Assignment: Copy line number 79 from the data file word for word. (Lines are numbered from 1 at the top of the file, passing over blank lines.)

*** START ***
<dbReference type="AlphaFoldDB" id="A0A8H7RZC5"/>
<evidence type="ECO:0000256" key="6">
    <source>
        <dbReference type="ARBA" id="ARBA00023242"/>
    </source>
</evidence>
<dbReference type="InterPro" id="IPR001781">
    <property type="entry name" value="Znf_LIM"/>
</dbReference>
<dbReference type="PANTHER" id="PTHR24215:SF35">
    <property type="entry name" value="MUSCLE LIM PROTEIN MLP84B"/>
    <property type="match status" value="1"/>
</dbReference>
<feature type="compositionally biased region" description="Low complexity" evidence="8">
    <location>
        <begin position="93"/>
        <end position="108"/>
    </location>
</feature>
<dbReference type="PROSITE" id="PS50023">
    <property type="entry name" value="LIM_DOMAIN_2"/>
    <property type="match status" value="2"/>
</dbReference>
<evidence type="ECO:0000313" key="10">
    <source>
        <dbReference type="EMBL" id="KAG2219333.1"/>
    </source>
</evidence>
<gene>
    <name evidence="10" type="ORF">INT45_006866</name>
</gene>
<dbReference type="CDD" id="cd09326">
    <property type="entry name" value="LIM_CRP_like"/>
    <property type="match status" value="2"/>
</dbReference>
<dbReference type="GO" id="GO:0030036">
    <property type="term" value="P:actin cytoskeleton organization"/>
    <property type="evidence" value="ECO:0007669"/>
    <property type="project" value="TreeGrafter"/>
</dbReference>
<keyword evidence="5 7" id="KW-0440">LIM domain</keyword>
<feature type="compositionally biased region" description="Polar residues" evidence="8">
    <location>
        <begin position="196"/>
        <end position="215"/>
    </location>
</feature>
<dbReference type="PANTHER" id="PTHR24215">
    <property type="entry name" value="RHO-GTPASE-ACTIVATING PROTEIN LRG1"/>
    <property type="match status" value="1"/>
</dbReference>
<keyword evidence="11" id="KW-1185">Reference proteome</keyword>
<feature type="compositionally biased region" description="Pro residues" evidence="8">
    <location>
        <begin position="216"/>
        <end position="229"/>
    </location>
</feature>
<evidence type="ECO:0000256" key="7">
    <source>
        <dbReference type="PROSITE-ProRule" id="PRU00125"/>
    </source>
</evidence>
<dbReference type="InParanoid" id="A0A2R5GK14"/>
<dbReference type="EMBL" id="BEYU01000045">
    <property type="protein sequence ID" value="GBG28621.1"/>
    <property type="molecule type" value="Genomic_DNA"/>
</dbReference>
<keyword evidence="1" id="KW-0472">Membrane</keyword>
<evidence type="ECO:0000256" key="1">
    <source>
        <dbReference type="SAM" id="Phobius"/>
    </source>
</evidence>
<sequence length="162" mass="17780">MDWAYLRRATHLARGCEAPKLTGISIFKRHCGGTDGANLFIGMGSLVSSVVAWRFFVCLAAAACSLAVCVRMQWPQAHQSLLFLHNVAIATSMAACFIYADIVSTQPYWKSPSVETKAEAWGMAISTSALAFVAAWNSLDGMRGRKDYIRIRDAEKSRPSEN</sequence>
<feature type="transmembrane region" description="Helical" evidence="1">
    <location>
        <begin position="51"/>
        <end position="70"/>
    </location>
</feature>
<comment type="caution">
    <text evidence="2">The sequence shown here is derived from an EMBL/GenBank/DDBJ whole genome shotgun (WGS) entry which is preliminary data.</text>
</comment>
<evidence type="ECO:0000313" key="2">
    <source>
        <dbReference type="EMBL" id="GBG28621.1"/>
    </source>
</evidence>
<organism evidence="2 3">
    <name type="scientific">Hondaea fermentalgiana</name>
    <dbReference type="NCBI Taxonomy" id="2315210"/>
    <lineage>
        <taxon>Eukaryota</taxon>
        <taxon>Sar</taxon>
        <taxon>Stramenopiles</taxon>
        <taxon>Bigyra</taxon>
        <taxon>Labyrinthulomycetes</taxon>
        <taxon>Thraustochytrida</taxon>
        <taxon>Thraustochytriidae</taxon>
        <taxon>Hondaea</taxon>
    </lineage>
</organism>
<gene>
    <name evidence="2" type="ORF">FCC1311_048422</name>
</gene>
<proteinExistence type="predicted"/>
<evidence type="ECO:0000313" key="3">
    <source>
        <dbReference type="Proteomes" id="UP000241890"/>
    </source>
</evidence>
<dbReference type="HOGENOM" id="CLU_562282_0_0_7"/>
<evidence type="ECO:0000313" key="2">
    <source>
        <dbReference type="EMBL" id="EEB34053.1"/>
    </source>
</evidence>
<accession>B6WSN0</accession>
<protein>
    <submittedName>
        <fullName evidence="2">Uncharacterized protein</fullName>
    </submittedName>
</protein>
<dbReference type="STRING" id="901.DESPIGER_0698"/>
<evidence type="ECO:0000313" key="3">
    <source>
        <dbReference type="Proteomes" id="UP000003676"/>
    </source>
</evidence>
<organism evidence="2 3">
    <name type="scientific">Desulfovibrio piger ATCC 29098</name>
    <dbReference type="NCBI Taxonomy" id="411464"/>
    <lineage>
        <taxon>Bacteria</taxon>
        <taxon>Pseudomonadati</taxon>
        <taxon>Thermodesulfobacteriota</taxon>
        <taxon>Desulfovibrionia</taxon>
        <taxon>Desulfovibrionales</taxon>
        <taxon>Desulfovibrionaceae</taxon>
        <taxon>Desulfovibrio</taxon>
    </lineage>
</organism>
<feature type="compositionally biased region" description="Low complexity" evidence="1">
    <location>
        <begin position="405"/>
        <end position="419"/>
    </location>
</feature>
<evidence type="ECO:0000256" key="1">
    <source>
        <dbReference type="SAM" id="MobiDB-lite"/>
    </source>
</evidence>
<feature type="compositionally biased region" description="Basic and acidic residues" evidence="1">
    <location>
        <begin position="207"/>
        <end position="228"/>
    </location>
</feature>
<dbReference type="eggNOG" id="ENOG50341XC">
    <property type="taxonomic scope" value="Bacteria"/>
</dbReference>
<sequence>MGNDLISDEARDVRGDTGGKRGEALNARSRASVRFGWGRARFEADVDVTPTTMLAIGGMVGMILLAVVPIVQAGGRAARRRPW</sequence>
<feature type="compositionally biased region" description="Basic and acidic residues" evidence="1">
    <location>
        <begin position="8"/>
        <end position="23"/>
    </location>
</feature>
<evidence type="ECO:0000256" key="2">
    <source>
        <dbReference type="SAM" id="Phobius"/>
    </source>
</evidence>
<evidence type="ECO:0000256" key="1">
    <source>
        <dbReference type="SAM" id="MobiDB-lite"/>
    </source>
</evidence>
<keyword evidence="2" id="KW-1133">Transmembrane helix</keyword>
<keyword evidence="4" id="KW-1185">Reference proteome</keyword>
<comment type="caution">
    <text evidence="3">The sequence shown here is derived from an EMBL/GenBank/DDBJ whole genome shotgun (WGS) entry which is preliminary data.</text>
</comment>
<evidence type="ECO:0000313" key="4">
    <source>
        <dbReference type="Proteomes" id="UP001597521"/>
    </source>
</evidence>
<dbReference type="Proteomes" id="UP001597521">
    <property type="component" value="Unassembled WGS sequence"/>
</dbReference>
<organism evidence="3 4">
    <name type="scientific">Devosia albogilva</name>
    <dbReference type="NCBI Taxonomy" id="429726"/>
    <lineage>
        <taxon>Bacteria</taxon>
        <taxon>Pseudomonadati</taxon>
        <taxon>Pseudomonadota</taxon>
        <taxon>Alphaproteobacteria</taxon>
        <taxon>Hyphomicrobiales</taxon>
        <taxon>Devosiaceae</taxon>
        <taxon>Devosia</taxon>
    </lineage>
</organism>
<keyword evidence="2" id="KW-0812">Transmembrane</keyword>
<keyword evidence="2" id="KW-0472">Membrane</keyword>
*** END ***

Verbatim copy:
        <end position="70"/>